His freshman year of college, Alex Lemon was supposed to be the star catcher on the Macalester College baseball team. He was the boy getting every girl, the hard-partying kid who everyone called Happy, often without even knowing his real name. In the spring of 1997, he had his first stroke. Reviewed by Jana Siciliano.

CHARLES DICKENS by Michael Slater (Biography)
Just in time for the 2012 bicentennial of Charles Dickens’s birth comes this new biography of the man by perhaps the leading Dickens authority alive today. Michael Slater strikes all the familiar chords of Dickensian scholarship, but adds to them a searching examination of much of his less familiar work. Reviewed by Robert Finn.


Author Interviews
Ken Wheaton
In this interview with Bookreporter.com's Melanie Smith, author Ken Wheaton traces the humorous and unlikely origins of his debut novel, THE FIRST ANNUAL GRAND PRAIRIE RABBIT FESTIVAL, and examines some of the motivations that drive his characters' actions and behavior in the book. He also provides some background information on Cajun culture in Louisiana and shares story ideas for future projects.

Gregory Funaro
Bookreporter.com's Joe Hartlaub recently spoke with Gregory Funaro, whose chilling debut thriller, THE SCULPTOR, centers on a serial murderer who fashions replicas of the artist Michelangelo's most famous works out of his victims. In this interview, Funaro discusses what initially inspired this rather bizarre plot point and elaborates on what his book's antagonist represents in relation to the world and culture in which we live today. He also explains how he manages to find time to write amidst his teaching and familial responsibilities, lists several literary influences, and shares details on his current project --- a prequel to THE SCULPTOR.


Valentine’s Day Contest
The countdown to Valentine's Day is on! Stuck on what to buy your Valentine? Our featured titles have the bookish answer. From January 22nd through February 5th, readers will have the chance to win one of our five Bookreporter.com Valentine's Day Baskets. These heart-adorned baskets are filled with one copy of each of our eight featured books, as well as some irresistible Valentine's Day-themed goodies: a plush pink blanket, Godiva chocolates, a cherry-flavored handmade lollipop, gourmet Valentine cookies and a mesh shower sponge. Whether you are looking for humorous tales, heartwarming love stories, page-turning mysteries or classic works of literature, our Valentine's Day suggestions are sure to satisfy whatever you’re craving to give on this holiday.

Our featured Valentine’s Day titles are:


BECOMING JANE EYRE by Sheila Kohler

BRAVA, VALENTINE by Adriana Trigiani

THE BRONTË SISTERS: Three Novels: JANE EYRE, WUTHERING HEIGHTS and AGNES GREY by Emily Brontë, Charlotte Brontë and Anne Brontë

THE GIRL NEXT DOOR by Elizabeth Noble

A MATTER OF CLASS by Mary Balogh

O, JULIET by Robin Maxwell

VERY VALENTINE by Adriana Trigiani

WICKED CRAVING: A Savannah Reid Mystery by G.A. McKevett



One to Watch Author Spotlight
THE POSTMISTRESS by Sarah Blake
It is 1940. Iris James is the postmistress and spinster of Franklin, Massachusetts, a small town on Cape Cod. She firmly believes that her job is to deliver and keep people’s secrets, to pass along the news of love and sorrow that letters carry. Yet one day Iris does the unthinkable: she slips a letter into her pocket. And then she does something even worse --- she reads the letter, then doesn’t deliver it.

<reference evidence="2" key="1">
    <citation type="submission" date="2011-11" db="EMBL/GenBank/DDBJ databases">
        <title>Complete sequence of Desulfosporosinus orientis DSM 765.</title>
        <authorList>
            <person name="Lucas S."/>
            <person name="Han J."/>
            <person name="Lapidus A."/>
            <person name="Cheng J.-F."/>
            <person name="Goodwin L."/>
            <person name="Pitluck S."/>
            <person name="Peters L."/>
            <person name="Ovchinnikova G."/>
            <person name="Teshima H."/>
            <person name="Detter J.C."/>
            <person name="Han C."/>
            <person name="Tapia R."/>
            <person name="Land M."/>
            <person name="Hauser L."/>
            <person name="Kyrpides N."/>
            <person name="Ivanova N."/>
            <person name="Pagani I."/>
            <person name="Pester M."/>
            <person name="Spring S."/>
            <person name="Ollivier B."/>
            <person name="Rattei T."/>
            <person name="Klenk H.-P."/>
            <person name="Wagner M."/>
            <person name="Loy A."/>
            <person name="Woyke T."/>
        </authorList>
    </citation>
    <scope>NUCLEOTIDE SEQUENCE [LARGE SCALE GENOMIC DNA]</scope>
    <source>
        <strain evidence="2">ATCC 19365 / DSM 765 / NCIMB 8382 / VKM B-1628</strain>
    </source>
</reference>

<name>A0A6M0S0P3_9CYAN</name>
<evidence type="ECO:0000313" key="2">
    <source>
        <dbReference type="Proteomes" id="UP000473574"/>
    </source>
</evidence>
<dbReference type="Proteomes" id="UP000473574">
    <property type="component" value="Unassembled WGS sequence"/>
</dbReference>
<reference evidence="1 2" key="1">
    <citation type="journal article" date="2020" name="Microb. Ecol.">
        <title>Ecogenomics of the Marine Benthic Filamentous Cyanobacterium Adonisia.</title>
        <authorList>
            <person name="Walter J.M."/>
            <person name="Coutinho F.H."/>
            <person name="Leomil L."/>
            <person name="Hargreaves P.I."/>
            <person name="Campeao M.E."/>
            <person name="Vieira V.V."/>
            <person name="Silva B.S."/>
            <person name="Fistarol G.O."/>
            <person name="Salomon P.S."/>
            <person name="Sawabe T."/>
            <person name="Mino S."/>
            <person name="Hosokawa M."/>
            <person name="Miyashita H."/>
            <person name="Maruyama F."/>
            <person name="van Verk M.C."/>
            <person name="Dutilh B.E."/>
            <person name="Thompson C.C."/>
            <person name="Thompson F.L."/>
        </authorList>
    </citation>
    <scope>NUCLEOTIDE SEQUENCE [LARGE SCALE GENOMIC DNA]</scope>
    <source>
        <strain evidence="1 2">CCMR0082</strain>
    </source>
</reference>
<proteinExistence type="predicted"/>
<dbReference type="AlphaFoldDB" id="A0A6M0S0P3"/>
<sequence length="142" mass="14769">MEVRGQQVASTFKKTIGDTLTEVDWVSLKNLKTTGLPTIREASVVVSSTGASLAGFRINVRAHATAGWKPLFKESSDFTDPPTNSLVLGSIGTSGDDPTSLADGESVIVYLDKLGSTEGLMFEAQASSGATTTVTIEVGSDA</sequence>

- Click here to read an excerpt from THE POSTMISTRESS.
- Click here to read Sarah Blake’s bio.

ONE AMAZING THING by Chitra Banerjee Divakaruni
Late afternoon in a passport and visa office in an unnamed American city, where only nine people remain. When an earthquake rips through the afternoon lull, trapping them together, their focus first jolts to their collective struggle to survive. There’s little food. The office begins to flood. As the psychological and emotional stress becomes nearly too much for them to bear, one of them suggests that each tell a personal tale, “one amazing thing” from their lives, which they have never told anyone before. As their surprising stories of romance, marriage, family, political upheaval, and self-discovery unfold against the urgency of their life-or-death circumstances, the novel proves the transcendent power of stories and the meaningfulness of human expression itself.
- Click here to read a second excerpt from ONE AMAZING THING.

SAVING CEECEE HONEYCUTT by Beth Hoffman
Twelve-year-old CeeCee Honeycutt is in trouble. For years, she has been the caretaker of her psychotic mother, Camille --- the tiara-toting, lipstick-smeared laughingstock of an entire town --- a woman trapped in her long-ago moment of glory as the 1951 Vidalia Onion Queen. But when Camille is hit by a truck and killed, CeeCee is left to fend for herself. To the rescue comes her previously unknown great-aunt, Tootie Caldwell.
- Click here to read a review of SAVING CEECEE HONEYCUTT.
- Click here to read an excerpt from SAVING CEECEE HONEYCUTT.
- Click here to read our interview with Beth Hoffman.
- Click here to read Beth Hoffman's bio.


Women’s Fiction Author Spotlight
NOT MY DAUGHTER by Barbara Delinsky
Barbara Delinsky explores the bonds between mothers and daughters in this topical, explosive novel as a high school principal struggles with the news that her daughter and friends are pregnant.
- Click here to read Advance Reader Comments for NOT MY DAUGHTER.


Click here to read the full newsletter.